Frequently Asked Questions

City of Chicago
All 9-1-1 surcharges are administered directly by the City. The City of Chicago web site is:
  • Department of Finance Tax Division
  • 333 South State Street - Room 300
  • Chicago, IL 60604
  • 312-747-4747
Outside the City of Chicago
Prepaid wireless surcharge is at the rate of 3% at the point of sale and is administered by the Illinois Department of Revenue. All questions and payments for prepaid wireless should be directed to that agency. (Add citation) The monthly surcharge for wireline, interconnected VoIP, and post-paid wireless lines, is $1.50 per line (See 50 ILCS 750/20). This monthly surcharge is required to be remitted by the carriers to:
  • Illinois State Police
  • Statewide 9-1-1 Bureau
  • 9-1-1 Surcharge
  • 801 South 7th Street
  • Springfield, IL 62703
  • Email:

Payments are due 30 days after the end of the month in which the payment was received. For example, surcharge received by the carrier from the customer on March 15th would be due to the Illinois State Police no later than April 30th. Late payments are subject to penalties. See 50 ILCS 750/20 and 83 Ill. Admin. Code 1329.

City of Chicago
The City of Chicago has a separate program administered by the City.
Outside the City of Chicago

Wireline and interconnected VoIP providers are not required to split out their remittance by jurisdiction. One check with one remittance form will suffice.

Postpaid wireless companies, in addition to the remittance form, must also email a monthly subscriber file to that lists the number of customers by zip code. See 83 Ill. Admin. Code 1329. One check will suffice.

Section 30 of the Act controls surcharge disbursements and provides that the monies be distributed as follows:
The State takes the total pool of funds collected each month and then deducts expenses for items such as 1.3 cents per surcharge for counties under 100,000, 2.0 cents to the wireless carrier reimbursement, 1.7 cents for Illinois State Police administrative expenses, 5.0 cents for Next Generation 9-1-1 Grants through June 30th 2020, 9-1-1 network costs, expenses of the Statewide Administrator and 9-1-1 Advisory Board, procurement costs for a statewide Next Generation 9-1-1 network, and consolidation grants. After these expenses are deducted, the remaining funds are then distributed to 9-1-1 Authorities using the wireless zip code data. See 50 ILCS 750/30.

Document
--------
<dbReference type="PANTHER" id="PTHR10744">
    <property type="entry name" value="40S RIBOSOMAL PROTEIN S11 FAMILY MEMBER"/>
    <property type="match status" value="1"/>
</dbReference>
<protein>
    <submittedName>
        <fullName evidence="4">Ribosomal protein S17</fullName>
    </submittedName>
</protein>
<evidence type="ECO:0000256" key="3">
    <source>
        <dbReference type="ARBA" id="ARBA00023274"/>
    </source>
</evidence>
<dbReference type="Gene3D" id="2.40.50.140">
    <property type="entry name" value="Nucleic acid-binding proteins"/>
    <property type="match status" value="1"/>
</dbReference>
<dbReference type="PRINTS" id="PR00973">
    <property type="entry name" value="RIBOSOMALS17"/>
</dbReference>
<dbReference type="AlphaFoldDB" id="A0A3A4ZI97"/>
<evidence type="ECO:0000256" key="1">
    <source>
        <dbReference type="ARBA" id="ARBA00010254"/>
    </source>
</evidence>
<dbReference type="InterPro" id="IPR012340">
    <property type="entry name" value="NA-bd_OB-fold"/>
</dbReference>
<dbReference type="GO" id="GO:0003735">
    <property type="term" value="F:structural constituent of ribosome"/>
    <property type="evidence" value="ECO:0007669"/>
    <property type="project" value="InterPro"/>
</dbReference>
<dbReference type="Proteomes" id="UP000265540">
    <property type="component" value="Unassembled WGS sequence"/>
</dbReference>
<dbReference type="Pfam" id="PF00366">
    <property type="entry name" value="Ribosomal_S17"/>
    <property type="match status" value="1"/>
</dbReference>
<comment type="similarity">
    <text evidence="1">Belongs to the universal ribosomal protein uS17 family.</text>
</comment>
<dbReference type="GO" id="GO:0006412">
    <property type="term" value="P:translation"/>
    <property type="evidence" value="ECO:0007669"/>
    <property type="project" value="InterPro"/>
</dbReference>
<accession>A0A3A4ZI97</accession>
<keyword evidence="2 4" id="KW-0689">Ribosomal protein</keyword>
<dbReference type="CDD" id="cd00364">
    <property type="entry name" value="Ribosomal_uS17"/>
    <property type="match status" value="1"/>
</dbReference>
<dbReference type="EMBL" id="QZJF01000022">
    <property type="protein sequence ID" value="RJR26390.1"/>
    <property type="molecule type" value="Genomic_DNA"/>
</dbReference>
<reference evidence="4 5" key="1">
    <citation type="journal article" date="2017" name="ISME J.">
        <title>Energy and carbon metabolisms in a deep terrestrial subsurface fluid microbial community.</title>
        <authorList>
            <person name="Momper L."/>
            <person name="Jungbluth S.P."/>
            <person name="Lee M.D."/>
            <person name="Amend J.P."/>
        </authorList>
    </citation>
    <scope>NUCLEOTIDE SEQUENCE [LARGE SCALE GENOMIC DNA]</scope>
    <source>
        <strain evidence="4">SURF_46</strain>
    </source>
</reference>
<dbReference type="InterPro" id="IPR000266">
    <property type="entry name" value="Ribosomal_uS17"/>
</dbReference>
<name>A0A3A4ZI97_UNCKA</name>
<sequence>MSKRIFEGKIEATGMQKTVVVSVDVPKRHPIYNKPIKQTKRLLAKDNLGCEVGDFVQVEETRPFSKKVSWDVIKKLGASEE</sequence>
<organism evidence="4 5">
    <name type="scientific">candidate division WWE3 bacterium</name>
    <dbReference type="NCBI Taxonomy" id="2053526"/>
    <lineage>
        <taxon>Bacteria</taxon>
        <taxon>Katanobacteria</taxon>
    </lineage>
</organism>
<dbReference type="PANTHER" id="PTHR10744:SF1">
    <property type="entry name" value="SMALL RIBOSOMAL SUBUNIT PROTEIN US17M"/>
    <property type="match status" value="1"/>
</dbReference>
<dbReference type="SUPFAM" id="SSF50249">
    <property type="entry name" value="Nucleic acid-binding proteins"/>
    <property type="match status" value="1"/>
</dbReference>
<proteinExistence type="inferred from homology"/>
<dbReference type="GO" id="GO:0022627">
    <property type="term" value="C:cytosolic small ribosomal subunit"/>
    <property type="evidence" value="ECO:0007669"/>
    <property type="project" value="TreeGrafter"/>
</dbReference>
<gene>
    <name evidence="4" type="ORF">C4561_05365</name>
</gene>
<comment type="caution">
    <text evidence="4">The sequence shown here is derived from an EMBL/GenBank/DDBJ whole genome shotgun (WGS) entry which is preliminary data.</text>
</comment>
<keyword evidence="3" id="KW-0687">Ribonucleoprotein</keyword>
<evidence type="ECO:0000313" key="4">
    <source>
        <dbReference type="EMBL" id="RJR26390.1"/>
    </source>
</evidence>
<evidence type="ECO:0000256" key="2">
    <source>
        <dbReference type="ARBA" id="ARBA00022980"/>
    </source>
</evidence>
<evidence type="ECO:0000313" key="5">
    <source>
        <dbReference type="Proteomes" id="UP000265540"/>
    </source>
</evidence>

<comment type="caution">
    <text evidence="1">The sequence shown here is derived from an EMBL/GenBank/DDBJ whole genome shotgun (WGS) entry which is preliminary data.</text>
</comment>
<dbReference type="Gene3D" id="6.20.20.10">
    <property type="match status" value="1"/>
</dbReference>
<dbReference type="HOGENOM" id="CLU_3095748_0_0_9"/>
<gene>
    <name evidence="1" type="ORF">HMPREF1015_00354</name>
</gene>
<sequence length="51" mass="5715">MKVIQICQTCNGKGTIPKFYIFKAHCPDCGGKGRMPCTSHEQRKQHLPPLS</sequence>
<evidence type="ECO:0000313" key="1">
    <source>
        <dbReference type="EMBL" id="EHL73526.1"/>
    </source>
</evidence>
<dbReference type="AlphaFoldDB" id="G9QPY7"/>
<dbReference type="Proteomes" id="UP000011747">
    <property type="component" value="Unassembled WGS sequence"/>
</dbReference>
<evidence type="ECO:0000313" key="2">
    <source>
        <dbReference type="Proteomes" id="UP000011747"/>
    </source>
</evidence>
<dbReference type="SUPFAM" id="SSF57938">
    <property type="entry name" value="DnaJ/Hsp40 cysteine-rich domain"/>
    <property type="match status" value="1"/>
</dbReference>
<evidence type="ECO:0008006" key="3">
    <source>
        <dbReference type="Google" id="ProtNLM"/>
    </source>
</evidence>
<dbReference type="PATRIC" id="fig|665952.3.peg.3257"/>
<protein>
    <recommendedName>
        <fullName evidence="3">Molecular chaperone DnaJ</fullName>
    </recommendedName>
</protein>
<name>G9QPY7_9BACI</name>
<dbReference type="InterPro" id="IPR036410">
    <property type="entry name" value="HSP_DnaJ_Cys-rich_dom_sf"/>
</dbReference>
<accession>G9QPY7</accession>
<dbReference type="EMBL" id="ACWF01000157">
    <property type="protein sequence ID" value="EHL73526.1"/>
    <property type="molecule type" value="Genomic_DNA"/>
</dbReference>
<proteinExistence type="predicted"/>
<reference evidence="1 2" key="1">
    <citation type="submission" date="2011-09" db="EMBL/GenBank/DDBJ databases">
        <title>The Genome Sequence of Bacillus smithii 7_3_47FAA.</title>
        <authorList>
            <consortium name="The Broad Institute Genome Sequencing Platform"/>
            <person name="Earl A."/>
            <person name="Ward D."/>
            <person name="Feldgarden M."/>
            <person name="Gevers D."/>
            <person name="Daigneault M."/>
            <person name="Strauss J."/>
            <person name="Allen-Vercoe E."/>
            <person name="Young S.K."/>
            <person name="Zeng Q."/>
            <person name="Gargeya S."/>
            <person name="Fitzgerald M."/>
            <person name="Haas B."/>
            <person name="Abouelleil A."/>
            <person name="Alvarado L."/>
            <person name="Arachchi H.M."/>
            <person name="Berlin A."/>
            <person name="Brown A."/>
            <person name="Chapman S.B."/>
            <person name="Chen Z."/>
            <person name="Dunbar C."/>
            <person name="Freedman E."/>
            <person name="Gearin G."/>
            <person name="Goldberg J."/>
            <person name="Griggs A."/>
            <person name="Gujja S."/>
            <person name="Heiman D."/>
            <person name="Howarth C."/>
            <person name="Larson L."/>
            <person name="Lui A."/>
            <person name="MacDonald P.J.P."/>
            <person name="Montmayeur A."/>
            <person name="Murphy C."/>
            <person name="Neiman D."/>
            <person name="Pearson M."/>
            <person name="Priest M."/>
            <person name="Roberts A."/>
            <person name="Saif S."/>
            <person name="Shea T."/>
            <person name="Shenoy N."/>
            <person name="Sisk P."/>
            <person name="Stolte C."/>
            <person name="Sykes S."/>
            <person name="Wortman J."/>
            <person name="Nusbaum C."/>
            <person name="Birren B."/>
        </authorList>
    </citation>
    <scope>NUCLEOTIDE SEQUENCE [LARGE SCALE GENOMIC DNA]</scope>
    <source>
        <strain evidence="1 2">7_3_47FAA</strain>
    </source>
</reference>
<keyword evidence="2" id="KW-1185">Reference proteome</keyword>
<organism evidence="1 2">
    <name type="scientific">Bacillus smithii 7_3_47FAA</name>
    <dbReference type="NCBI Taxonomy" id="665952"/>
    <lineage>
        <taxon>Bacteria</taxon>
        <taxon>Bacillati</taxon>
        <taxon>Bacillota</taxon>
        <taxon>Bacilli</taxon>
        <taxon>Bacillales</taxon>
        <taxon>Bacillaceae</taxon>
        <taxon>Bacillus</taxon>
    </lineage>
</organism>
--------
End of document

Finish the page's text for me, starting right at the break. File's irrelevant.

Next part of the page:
The network costs will be emailed to the 9-1-1 Authority’s representative for review. See 83 Ill. Admin. Code 1329.

An entity can see issued payments at the State of the Illinois Comptroller’s web page: To look up your system’s disbursements, you will need to have your FEIN, or TIN number, available along with the exact name that matches that number. The appropriate name and number should be on your W-9. To find checks issued by the Illinois Commerce Commission look for agency number 524, for checks cut by the Illinois State Police look for agency number 493. Information contained will include which State agency cut the check, when the check was cut, if the check has been deposited, and the amount.

A county that did not provide 9-1-1 service by January 1, 2016, must consolidate with an existing 9-1-1 system. The corporate authorities may either enter into an intergovernmental agreement with an existing ETSB to create a new Joint ETSB or with an existing Joint ETSB. Each county that is required to consolidate pursuant to the Act must either file a plan or request for a waiver by July 1, 2016. See Section 15.4a of the Act.

The Department is undergoing a full audit and accounting of the monies and appropriation transferred to the Department from the Illinois Commerce Commission pursuant to the Act as of January 1, 2016. This will include a review of all monies due prior to Public Act 099-0006. No information regarding what monies are available to be paid can be provided until this review is complete.

Applications must be filed electronically with the Department by submitting them via the link on the ISP’s website at